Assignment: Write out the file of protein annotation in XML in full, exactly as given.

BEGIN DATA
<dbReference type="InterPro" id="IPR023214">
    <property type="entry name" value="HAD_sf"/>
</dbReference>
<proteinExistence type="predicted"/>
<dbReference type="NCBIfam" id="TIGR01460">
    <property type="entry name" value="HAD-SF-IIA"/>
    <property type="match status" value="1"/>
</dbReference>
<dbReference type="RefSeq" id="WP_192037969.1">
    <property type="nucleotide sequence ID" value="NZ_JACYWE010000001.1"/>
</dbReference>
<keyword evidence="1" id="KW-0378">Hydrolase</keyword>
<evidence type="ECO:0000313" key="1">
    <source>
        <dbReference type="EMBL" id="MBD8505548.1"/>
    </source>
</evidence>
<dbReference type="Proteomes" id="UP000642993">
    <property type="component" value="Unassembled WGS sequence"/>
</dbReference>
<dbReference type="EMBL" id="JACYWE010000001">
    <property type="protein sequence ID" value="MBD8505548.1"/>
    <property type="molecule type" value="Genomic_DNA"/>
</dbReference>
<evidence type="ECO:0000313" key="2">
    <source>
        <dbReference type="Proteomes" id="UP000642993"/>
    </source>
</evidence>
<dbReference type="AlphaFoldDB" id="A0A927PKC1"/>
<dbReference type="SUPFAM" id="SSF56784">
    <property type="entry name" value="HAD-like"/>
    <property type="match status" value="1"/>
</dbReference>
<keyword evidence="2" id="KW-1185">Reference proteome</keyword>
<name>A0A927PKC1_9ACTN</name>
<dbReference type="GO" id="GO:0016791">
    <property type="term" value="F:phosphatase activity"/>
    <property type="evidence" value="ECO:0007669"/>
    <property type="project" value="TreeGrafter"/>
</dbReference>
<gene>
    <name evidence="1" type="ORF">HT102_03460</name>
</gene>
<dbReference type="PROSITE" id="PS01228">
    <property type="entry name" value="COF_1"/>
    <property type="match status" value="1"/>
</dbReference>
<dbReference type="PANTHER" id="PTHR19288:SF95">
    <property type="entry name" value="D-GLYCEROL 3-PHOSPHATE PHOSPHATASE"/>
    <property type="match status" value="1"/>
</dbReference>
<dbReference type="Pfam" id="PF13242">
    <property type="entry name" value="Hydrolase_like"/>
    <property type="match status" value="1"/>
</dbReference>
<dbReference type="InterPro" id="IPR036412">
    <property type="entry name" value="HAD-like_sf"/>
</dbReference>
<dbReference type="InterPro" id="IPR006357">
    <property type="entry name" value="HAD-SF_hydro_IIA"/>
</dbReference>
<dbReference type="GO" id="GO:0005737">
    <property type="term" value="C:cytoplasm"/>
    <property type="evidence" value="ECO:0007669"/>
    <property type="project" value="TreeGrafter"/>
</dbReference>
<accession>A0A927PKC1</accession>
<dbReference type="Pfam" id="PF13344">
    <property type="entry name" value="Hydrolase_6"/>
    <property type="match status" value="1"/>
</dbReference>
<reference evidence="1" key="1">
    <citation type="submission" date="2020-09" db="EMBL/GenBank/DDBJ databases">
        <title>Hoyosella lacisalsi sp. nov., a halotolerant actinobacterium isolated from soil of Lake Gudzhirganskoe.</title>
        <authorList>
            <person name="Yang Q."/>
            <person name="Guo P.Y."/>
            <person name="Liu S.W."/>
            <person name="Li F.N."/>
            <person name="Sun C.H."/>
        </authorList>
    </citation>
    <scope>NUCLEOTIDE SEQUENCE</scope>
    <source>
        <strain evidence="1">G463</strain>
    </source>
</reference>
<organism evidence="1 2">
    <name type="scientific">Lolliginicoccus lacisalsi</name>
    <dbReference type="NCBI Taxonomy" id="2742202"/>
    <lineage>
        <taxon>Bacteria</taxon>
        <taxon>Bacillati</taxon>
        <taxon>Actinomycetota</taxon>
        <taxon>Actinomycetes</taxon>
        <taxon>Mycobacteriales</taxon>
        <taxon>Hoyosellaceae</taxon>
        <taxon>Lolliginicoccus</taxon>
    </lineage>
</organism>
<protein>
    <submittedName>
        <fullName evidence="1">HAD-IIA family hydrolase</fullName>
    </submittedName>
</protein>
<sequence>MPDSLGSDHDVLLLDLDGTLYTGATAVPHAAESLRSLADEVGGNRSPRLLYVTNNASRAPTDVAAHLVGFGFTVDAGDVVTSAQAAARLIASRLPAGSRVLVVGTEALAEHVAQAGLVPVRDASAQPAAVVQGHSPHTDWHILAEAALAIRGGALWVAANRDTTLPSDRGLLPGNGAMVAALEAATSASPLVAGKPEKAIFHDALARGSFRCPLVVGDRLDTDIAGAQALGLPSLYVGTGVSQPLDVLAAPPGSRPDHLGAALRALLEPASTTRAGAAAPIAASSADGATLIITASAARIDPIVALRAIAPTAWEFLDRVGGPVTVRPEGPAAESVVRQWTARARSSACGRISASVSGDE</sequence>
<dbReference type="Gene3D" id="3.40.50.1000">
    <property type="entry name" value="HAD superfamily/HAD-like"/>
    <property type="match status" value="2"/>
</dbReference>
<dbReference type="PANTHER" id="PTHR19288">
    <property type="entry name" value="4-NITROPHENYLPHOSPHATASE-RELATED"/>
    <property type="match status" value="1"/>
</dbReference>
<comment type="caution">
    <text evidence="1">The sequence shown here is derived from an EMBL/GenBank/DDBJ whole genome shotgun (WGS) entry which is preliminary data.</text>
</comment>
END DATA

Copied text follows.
<dbReference type="InterPro" id="IPR023214">
    <property type="entry name" value="HAD_sf"/>
</dbReference>
<proteinExistence type="predicted"/>
<dbReference type="NCBIfam" id="TIGR01460">
    <property type="entry name" value="HAD-SF-IIA"/>
    <property type="match status" value="1"/>
</dbReference>
<dbReference type="RefSeq" id="WP_192037969.1">
    <property type="nucleotide sequence ID" value="NZ_JACYWE010000001.1"/>
</dbReference>
<keyword evidence="1" id="KW-0378">Hydrolase</keyword>
<evidence type="ECO:0000313" key="1">
    <source>
        <dbReference type="EMBL" id="MBD8505548.1"/>
    </source>
</evidence>
<dbReference type="Proteomes" id="UP000642993">
    <property type="component" value="Unassembled WGS sequence"/>
</dbReference>
<dbReference type="EMBL" id="JACYWE010000001">
    <property type="protein sequence ID" value="MBD8505548.1"/>
    <property type="molecule type" value="Genomic_DNA"/>
</dbReference>
<evidence type="ECO:0000313" key="2">
    <source>
        <dbReference type="Proteomes" id="UP000642993"/>
    </source>
</evidence>
<dbReference type="AlphaFoldDB" id="A0A927PKC1"/>
<dbReference type="SUPFAM" id="SSF56784">
    <property type="entry name" value="HAD-like"/>
    <property type="match status" value="1"/>
</dbReference>
<keyword evidence="2" id="KW-1185">Reference proteome</keyword>
<name>A0A927PKC1_9ACTN</name>
<dbReference type="GO" id="GO:0016791">
    <property type="term" value="F:phosphatase activity"/>
    <property type="evidence" value="ECO:0007669"/>
    <property type="project" value="TreeGrafter"/>
</dbReference>
<gene>
    <name evidence="1" type="ORF">HT102_03460</name>
</gene>
<dbReference type="PROSITE" id="PS01228">
    <property type="entry name" value="COF_1"/>
    <property type="match status" value="1"/>
</dbReference>
<dbReference type="PANTHER" id="PTHR19288:SF95">
    <property type="entry name" value="D-GLYCEROL 3-PHOSPHATE PHOSPHATASE"/>
    <property type="match status" value="1"/>
</dbReference>
<dbReference type="Pfam" id="PF13242">
    <property type="entry name" value="Hydrolase_like"/>
    <property type="match status" value="1"/>
</dbReference>
<dbReference type="InterPro" id="IPR036412">
    <property type="entry name" value="HAD-like_sf"/>
</dbReference>
<dbReference type="InterPro" id="IPR006357">
    <property type="entry name" value="HAD-SF_hydro_IIA"/>
</dbReference>
<dbReference type="GO" id="GO:0005737">
    <property type="term" value="C:cytoplasm"/>
    <property type="evidence" value="ECO:0007669"/>
    <property type="project" value="TreeGrafter"/>
</dbReference>
<accession>A0A927PKC1</accession>
<dbReference type="Pfam" id="PF13344">
    <property type="entry name" value="Hydrolase_6"/>
    <property type="match status" value="1"/>
</dbReference>
<reference evidence="1" key="1">
    <citation type="submission" date="2020-09" db="EMBL/GenBank/DDBJ databases">
        <title>Hoyosella lacisalsi sp. nov., a halotolerant actinobacterium isolated from soil of Lake Gudzhirganskoe.</title>
        <authorList>
            <person name="Yang Q."/>
            <person name="Guo P.Y."/>
            <person name="Liu S.W."/>
            <person name="Li F.N."/>
            <person name="Sun C.H."/>
        </authorList>
    </citation>
    <scope>NUCLEOTIDE SEQUENCE</scope>
    <source>
        <strain evidence="1">G463</strain>
    </source>
</reference>
<organism evidence="1 2">
    <name type="scientific">Lolliginicoccus lacisalsi</name>
    <dbReference type="NCBI Taxonomy" id="2742202"/>
    <lineage>
        <taxon>Bacteria</taxon>
        <taxon>Bacillati</taxon>
        <taxon>Actinomycetota</taxon>
        <taxon>Actinomycetes</taxon>
        <taxon>Mycobacteriales</taxon>
        <taxon>Hoyosellaceae</taxon>
        <taxon>Lolliginicoccus</taxon>
    </lineage>
</organism>
<protein>
    <submittedName>
        <fullName evidence="1">HAD-IIA family hydrolase</fullName>
    </submittedName>
</protein>
<sequence>MPDSLGSDHDVLLLDLDGTLYTGATAVPHAAESLRSLADEVGGNRSPRLLYVTNNASRAPTDVAAHLVGFGFTVDAGDVVTSAQAAARLIASRLPAGSRVLVVGTEALAEHVAQAGLVPVRDASAQPAAVVQGHSPHTDWHILAEAALAIRGGALWVAANRDTTLPSDRGLLPGNGAMVAALEAATSASPLVAGKPEKAIFHDALARGSFRCPLVVGDRLDTDIAGAQALGLPSLYVGTGVSQPLDVLAAPPGSRPDHLGAALRALLEPASTTRAGAAAPIAASSADGATLIITASAARIDPIVALRAIAPTAWEFLDRVGGPVTVRPEGPAAESVVRQWTARARSSACGRISASVSGDE</sequence>
<dbReference type="Gene3D" id="3.40.50.1000">
    <property type="entry name" value="HAD superfamily/HAD-like"/>
    <property type="match status" value="2"/>
</dbReference>
<dbReference type="PANTHER" id="PTHR19288">
    <property type="entry name" value="4-NITROPHENYLPHOSPHATASE-RELATED"/>
    <property type="match status" value="1"/>
</dbReference>
<comment type="caution">
    <text evidence="1">The sequence shown here is derived from an EMBL/GenBank/DDBJ whole genome shotgun (WGS) entry which is preliminary data.</text>
</comment>